Feb. 11, 2011
By Gregg Bell UW Director of Writing
SEATTLE - To hear the Huskies tell it, it wasn't just that they re-dedicated themselves to defense following their three-game lapse.
It was that they returned Thursday night to their signature, in-your-shirt, man-to-man defense for 37½ of the 40 minutes in Washington's 109-77 annihilation of California. That came after more time spent playing an uncharacteristic zone during their three-game losing streak on the road last week.
The players think there's a link to all that time spent in man defense against Cal and Huskies coach Lorenzo Romar saying Friday that his team played with the requisite intensity for "38½, 39 minutes" of Thursday's win.
"That's big for us," point guard and catalyst Isaiah Thomas said of returning to UW's renowned, full-court pressure. "We know we are better in a man-to-man defense.
"It all starts with defense," said Thomas, who Friday was on the Naismith Award's midseason list of the top 30 college players in the country.
The Dawgs got it back for a night. Now, can they sustain that heat when they host Stanford Saturday at 5:30 p.m.?
Fox Sports Northwest has the telecast. The Washington IMG College network has the live radio broadcast. And we'll again have a live game chat, statistics and streaming audio here on GoHuskies.com.
Romar doesn't think maintaining motivation or effort will be a problem for his Huskies (16-7, 8-4 Pac-10) against the Cardinal (13-10, 6-6). UW is 1½ games behind Arizona for first place in the conference, with a showdown looming with the Wildcats in Tucson next weekend.
Arizona plays at last-place Arizona State Sunday night.
"Coming off the heels of a win but prior to that a three-game losing streak, that's got to be the motivation. You are circling every game now because you've dug yourself a hole," Romar said Friday afternoon, while Stanford was practicing on the Alaska Airlines Arena floor.
"I think we'll be dialed in."
Plus, the Cardinal - which won by 13 at Washington State Thursday -- upset the Huskies 58-56 last month at Stanford while holding the Dawgs to their lowest point total of the season. It was UW's first conference loss. The Huskies led by 11 in the second half, then melted down in their own mess of not boxing out for rebounds and missing many easy shots in the final minutes.
"I felt like we had so many chances to win. It just came down to execution," said Thomas, who had 14 points on 5-for-12 shooting, with seven assists, that night at Stanford. "We'll make sure that doesn't happen on Saturday."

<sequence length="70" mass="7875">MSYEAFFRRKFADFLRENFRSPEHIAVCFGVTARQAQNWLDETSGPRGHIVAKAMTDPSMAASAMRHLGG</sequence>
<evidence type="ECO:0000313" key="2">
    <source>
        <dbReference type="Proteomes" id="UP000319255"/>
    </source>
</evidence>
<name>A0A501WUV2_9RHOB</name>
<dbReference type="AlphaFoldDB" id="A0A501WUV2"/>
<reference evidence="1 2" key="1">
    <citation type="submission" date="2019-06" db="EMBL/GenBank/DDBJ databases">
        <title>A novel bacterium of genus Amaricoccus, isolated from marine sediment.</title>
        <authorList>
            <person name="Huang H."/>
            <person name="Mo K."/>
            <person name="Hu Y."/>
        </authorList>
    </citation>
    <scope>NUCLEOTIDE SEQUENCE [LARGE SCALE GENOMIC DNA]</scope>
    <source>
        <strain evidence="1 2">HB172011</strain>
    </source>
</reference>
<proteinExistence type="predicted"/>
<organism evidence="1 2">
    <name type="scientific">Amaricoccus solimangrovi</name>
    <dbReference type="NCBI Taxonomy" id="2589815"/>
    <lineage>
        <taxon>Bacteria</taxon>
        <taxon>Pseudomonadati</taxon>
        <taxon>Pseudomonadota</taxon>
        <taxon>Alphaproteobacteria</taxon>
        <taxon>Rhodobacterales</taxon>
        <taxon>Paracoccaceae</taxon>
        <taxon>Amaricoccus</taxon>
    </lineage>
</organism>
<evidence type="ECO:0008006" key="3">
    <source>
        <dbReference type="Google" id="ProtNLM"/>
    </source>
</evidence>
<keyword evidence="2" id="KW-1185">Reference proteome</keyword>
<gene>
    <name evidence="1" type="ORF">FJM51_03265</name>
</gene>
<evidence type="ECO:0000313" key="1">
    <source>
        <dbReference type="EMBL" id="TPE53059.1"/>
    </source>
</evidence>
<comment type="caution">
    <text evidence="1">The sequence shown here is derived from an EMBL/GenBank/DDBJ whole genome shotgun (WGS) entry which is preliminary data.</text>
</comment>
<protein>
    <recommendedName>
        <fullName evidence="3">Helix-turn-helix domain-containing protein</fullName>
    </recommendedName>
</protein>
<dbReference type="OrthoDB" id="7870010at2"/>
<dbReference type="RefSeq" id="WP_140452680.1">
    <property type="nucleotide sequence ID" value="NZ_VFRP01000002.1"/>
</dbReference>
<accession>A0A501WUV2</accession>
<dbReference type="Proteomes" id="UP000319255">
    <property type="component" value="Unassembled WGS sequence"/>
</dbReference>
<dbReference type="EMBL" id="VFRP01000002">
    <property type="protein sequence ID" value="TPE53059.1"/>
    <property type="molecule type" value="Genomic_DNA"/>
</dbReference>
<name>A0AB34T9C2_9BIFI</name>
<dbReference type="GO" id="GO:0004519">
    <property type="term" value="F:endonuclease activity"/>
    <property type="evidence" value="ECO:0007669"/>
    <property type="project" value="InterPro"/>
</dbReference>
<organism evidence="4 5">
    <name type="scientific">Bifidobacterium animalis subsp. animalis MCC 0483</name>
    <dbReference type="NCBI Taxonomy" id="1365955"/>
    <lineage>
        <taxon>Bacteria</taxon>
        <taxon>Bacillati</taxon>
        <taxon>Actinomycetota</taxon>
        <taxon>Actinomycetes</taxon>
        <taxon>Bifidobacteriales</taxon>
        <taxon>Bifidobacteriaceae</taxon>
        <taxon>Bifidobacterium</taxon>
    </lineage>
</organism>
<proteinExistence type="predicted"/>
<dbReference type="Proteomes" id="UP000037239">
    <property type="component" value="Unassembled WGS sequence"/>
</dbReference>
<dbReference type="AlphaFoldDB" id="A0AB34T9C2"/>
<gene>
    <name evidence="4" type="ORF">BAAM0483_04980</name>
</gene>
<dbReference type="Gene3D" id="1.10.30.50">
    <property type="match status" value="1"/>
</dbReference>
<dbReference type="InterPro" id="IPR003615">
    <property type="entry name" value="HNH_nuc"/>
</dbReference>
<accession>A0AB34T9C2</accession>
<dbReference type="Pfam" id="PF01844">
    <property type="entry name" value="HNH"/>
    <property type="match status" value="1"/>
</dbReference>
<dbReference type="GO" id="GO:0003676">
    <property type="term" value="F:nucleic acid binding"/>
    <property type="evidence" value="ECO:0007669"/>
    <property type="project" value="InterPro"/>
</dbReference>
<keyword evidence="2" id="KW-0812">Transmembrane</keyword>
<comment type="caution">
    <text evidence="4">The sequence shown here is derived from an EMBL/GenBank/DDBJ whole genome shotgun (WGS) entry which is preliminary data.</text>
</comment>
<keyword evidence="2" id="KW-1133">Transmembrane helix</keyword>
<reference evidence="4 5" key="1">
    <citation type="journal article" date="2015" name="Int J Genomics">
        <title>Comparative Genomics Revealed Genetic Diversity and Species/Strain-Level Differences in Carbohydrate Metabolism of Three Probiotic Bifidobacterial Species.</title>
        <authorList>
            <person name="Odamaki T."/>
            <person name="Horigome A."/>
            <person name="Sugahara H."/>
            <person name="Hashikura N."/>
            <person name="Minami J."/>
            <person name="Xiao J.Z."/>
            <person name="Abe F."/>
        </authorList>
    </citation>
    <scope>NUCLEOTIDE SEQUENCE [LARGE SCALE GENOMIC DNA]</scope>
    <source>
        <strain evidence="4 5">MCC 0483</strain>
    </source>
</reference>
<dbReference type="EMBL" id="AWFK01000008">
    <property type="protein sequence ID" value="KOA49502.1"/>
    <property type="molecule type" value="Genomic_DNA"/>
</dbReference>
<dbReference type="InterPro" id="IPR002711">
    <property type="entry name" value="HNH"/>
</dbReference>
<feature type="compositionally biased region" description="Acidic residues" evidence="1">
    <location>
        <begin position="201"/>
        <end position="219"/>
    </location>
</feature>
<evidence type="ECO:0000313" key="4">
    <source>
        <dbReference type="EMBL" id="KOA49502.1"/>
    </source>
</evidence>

The way they played defense against Cal, the Huskies appear poised to unleash more man-to-man pressure against Stanford, with Thomas and defensive whiz Venoy Overton picking up opposing guards 80-some feet from the basket.
The Huskies' stifling defense to create fast-break chances that left gaping holes in Cal's rushed, unprepared defense. UW shot 57 percent overall and made a school record-tying 17 shots from 3-point range while blowing out Cal.
But a forgotten fact of Washington's loss at Stanford Jan. 13 was that its man-to-man defense was skittish that night. It allowed so many Cardinal players to roam free down the lane or along the baseline, Romar went to a 2-3 zone late in the first half and again in the second, with 7-footer Aziz N'Diaye enforcing his will and mammoth wingspan in the lane. That's when Washington rallied into the 11-point lead it eventually blew.
So there could be more zone Saturday than UW used against Cal. And there is very likely to be more zone defense from the Huskies on the upcoming road trip to Arizona State Thursday and Arizona next Saturday. U of A made just 40 percent of its shots last month while losing in Seattle - when Romar went zone for much of that night.
In other words, how much zone Washington plays depends on whom the Huskies are playing. Cal happened to be a great matchup, maybe UW's best matchup in the league, for playing man-to-man. That coincided with the urgent need to be more intense after the three consecutive losses and - voila! - Washington produced a runaway victory when it needed it most.
But last weekend at Oregon, Romar feared the versatility of Oregon big man Joevan Catron and the fact Catron could draw N'Diaye outside if UW stayed in man. So he went to more zone.
"The thing about the man in certain games, certain teams' offensive system put you in a position you can disrupt them and take away what they're doing -- or attempt to take away what they're doing," Romar said after the win over Cal.
Romar and the Huskies know they will have to play zone more later this season, such as against bigger teams in potential NCAA tournament matchups or if there is foul trouble on N'Diaye or fellow big man Matthew Bryan-Amaning.
Not that Thomas necessarily loves that.
"Yeah, I mean, zone is a little weird. You can't really pressure in it," he said.
"But I like man-to-man defense, and getting out there disrupting things."